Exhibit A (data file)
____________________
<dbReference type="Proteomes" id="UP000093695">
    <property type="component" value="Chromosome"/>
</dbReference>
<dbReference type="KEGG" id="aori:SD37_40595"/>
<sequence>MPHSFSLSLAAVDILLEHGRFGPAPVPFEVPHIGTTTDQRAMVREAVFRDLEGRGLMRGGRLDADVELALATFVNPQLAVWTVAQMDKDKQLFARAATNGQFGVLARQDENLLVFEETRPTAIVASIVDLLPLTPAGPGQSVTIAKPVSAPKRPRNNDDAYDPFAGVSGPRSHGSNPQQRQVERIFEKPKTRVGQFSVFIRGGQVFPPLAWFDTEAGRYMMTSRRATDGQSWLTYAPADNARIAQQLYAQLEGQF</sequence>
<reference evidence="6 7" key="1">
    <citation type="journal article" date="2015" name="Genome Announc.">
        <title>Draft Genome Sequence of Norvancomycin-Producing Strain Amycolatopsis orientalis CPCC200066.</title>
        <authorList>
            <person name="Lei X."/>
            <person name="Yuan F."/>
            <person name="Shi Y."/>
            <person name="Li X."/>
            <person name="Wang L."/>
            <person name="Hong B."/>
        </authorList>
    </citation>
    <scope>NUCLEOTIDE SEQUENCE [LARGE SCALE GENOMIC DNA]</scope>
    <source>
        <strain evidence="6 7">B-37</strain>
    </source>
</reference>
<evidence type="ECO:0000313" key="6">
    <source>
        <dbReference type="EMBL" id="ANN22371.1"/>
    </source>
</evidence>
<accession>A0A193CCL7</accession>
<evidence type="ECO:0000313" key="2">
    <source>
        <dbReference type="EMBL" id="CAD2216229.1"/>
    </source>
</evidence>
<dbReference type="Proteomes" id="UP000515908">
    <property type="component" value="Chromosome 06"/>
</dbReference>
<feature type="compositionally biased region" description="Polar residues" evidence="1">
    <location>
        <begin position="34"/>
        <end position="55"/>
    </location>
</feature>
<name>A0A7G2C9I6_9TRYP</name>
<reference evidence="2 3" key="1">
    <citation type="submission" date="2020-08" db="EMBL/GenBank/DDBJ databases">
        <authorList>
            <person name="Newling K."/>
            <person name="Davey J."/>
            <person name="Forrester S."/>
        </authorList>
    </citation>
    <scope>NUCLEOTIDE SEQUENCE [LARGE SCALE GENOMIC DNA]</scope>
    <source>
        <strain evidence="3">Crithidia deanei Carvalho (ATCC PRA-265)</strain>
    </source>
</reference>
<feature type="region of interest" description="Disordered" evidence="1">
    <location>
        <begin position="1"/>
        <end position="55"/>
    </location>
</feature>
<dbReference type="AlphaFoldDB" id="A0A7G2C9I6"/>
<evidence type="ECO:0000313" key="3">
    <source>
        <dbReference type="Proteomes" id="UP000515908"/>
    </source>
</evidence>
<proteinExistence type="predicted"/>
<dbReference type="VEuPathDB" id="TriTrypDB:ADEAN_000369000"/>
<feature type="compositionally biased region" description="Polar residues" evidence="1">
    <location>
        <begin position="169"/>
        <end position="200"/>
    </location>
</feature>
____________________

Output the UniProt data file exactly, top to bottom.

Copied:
<dbReference type="Proteomes" id="UP000093695">
    <property type="component" value="Chromosome"/>
</dbReference>
<dbReference type="KEGG" id="aori:SD37_40595"/>
<sequence>MPHSFSLSLAAVDILLEHGRFGPAPVPFEVPHIGTTTDQRAMVREAVFRDLEGRGLMRGGRLDADVELALATFVNPQLAVWTVAQMDKDKQLFARAATNGQFGVLARQDENLLVFEETRPTAIVASIVDLLPLTPAGPGQSVTIAKPVSAPKRPRNNDDAYDPFAGVSGPRSHGSNPQQRQVERIFEKPKTRVGQFSVFIRGGQVFPPLAWFDTEAGRYMMTSRRATDGQSWLTYAPADNARIAQQLYAQLEGQF</sequence>
<reference evidence="6 7" key="1">
    <citation type="journal article" date="2015" name="Genome Announc.">
        <title>Draft Genome Sequence of Norvancomycin-Producing Strain Amycolatopsis orientalis CPCC200066.</title>
        <authorList>
            <person name="Lei X."/>
            <person name="Yuan F."/>
            <person name="Shi Y."/>
            <person name="Li X."/>
            <person name="Wang L."/>
            <person name="Hong B."/>
        </authorList>
    </citation>
    <scope>NUCLEOTIDE SEQUENCE [LARGE SCALE GENOMIC DNA]</scope>
    <source>
        <strain evidence="6 7">B-37</strain>
    </source>
</reference>
<evidence type="ECO:0000313" key="6">
    <source>
        <dbReference type="EMBL" id="ANN22371.1"/>
    </source>
</evidence>
<accession>A0A193CCL7</accession>
<evidence type="ECO:0000313" key="2">
    <source>
        <dbReference type="EMBL" id="CAD2216229.1"/>
    </source>
</evidence>
<dbReference type="Proteomes" id="UP000515908">
    <property type="component" value="Chromosome 06"/>
</dbReference>
<feature type="compositionally biased region" description="Polar residues" evidence="1">
    <location>
        <begin position="34"/>
        <end position="55"/>
    </location>
</feature>
<name>A0A7G2C9I6_9TRYP</name>
<reference evidence="2 3" key="1">
    <citation type="submission" date="2020-08" db="EMBL/GenBank/DDBJ databases">
        <authorList>
            <person name="Newling K."/>
            <person name="Davey J."/>
            <person name="Forrester S."/>
        </authorList>
    </citation>
    <scope>NUCLEOTIDE SEQUENCE [LARGE SCALE GENOMIC DNA]</scope>
    <source>
        <strain evidence="3">Crithidia deanei Carvalho (ATCC PRA-265)</strain>
    </source>
</reference>
<feature type="region of interest" description="Disordered" evidence="1">
    <location>
        <begin position="1"/>
        <end position="55"/>
    </location>
</feature>
<dbReference type="AlphaFoldDB" id="A0A7G2C9I6"/>
<evidence type="ECO:0000313" key="3">
    <source>
        <dbReference type="Proteomes" id="UP000515908"/>
    </source>
</evidence>
<proteinExistence type="predicted"/>
<dbReference type="VEuPathDB" id="TriTrypDB:ADEAN_000369000"/>
<feature type="compositionally biased region" description="Polar residues" evidence="1">
    <location>
        <begin position="169"/>
        <end position="200"/>
    </location>
</feature>